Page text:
With all of the recent discussions about 'burnout' (moral injury) among clinicians and other struggles with healthcare technology, I thought I'd take a moment to share some lessons about what you can do to help reduce frustration and burnout, based on my own experiences and lessons I've learned (sometimes the hard way!) over the last sixteen years I've worked in Applied Clinical Informatics.
Most providers are acutely aware of the effect of the problem, but not the cause. So when you are looking at workflow problems, try hard to resist the temptation to get overwhelmed with the details - they are very important. You can sometimes tell when people get overwhelmed, because they sometimes say things at meetings like :
- "You can't boil the ocean!"
- "We can't get too into the weeds here."
- "Let's just look for some quick wins / low-hanging fruit!"
- "Don't fall victim to analysis paralysis!"
- "Perfection is the enemy of good!"
- "We don't have time to plan!"
... so you will need to plan for how to manage all of these stakeholders above. Developing an organized project intake, prioritization, and management process for all of your stakeholders to participate in will help them to see the big picture, better negotiate conflicts when they arise, and provide transparency to end-users.
People like predictable outcomes. While it might take some time and resources to do :
- formal evaluations of change/project requests, along with...
- the necessary policy/regulatory searches,
- identification of best practices (e.g. through literature search, site visits, and interviews),
- current-state/future-state ('gap') analysis,
- design of organized blueprints, and ...
- proper identification of stakeholders and deliverables,
Creating an organizational glossary (with policy-grade definitions!) and developing standardized templates for common tools will decrease training and development times, increase standardization and functionality, increase predictable outcomes, and improve user satisfaction. A common source of workflow inconsistency happens when development teams focus on developing only the tools inside the EMR (on the right below), while letting someone else worry about the tools outside of your EMR (on the left below) :
Some of the administrative complexities of modern healthcare can result from Federal / State agencies sometimes writing vague regulations, using vague definitions, sometimes with a vague understanding of the clinical workflows and subject matter. So if you write regulations, you can help organizations to save time and reduce administrative costs by using standardized, federal policy-grade definitions and writing regulations that are clear, short, and succinct. You could even help organizations to succeed by writing more than just regulations - Consider other tools necessary for success, such as sample workflows, best practices, educational curriculum, and sample policies :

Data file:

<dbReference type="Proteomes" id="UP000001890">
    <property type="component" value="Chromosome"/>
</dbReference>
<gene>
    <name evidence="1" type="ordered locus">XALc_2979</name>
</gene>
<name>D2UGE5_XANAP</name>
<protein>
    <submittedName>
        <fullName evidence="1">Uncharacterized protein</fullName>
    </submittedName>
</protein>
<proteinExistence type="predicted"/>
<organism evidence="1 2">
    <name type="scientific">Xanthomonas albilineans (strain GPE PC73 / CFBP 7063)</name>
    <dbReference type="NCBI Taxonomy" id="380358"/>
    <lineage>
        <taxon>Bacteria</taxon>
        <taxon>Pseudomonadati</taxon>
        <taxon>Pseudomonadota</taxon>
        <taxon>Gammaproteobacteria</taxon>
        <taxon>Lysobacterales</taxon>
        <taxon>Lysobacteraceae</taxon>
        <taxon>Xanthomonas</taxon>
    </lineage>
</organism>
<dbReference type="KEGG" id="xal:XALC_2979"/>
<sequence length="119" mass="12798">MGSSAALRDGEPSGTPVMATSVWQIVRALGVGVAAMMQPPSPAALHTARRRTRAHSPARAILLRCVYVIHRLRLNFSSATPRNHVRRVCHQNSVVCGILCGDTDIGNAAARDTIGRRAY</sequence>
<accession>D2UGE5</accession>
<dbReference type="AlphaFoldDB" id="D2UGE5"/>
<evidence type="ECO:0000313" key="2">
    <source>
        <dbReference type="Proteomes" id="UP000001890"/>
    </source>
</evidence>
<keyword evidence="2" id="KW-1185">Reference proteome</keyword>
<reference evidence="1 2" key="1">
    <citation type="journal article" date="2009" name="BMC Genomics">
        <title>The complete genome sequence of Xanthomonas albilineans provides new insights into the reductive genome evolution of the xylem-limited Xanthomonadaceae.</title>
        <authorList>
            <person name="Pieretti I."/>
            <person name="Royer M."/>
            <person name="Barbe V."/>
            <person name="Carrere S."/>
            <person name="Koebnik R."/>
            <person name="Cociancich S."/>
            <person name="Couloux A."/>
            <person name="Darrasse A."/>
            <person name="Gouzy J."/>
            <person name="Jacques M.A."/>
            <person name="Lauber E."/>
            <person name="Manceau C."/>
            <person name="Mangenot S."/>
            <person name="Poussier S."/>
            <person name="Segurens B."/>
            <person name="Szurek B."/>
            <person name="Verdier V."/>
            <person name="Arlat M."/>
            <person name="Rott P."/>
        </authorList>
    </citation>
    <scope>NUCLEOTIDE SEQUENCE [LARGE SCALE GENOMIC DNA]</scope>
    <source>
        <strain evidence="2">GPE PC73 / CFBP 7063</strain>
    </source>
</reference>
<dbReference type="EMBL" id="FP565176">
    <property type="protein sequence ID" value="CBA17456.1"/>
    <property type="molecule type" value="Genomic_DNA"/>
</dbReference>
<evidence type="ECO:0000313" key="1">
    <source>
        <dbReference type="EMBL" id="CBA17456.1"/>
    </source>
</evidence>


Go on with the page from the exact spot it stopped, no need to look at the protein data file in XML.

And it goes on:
Your operational policies are the standards of your organization, and your associated procedures describe how you will achieve those standards. Not only do good policies and procedures create clarity, harmony, and understanding - but they can be used to educate staff, answer questions, and even help plan/design workflows. While some believe the mantra 'don't paint yourself into a corner' , always remember - Good policies help to create clarity, improve understanding, improve accountability, encourage teamwork, and reduce risk of harm or unexpected outcomes.
When budgeting for technology, details are important. Total Cost of Ownership (TCO) and Return-on-Investment (ROI) are crucial to make smart business decisions. Applied Clinical Informatics professionals specialize in the analysis, planning, budgeting, design, development, implementation, and monitoring/support of technology implementations. So it's very helpful - if not essential - to have a multidisciplinary team of them available to help you with your most common clinical and business needs :
... through not just your purchasing decisions, but also for your clinical workflow analysis/designs (#BlueprintsBeforeBuild), complex tickets/projects, special event planning, compliance, maintenance, and other strategic clinical and business needs.
Physicians spend a lot of time ordering. Order sets connect all of the orders they need for all of their common clinical scenarios. Having inconsistent, incomplete, or unclear order sets only creates frustration, clicks, and unnecessary pages for your physicians. So to help reduce clicks, reduce frustration, and reduce unnecessary pages - you can help ensure your order sets are always clear, complete, and consistent by :
- Making sure you have a standardized order set template for developing your ordering tools (in a consistent manner).
- Making sure you have the terminology necessary to clearly distinguish your order sets from your other common clinical tools like protocols, guidelines, templates, and clinical pathways.
- Making sure your organizational order set development, approval, implementation, monitoring/support, and update processes are clear, well-defined, and well-supported.
- Making sure you have organized naming conventions for all of your order set types.
Supporting your Physician, Advanced Practice Providers (APPs), Nursing, and Pharmacy leaders might take time, planning, and resources - but expanding their skill set with helpful information about governance, committee chairing, policy writing, operations, finance, and/or project and change management will :
- give your clinical leaders more satisfaction, understanding, and control of their workflows, while also ...
- empowering them them to play a more active role in problem solving, project development, and project implementation.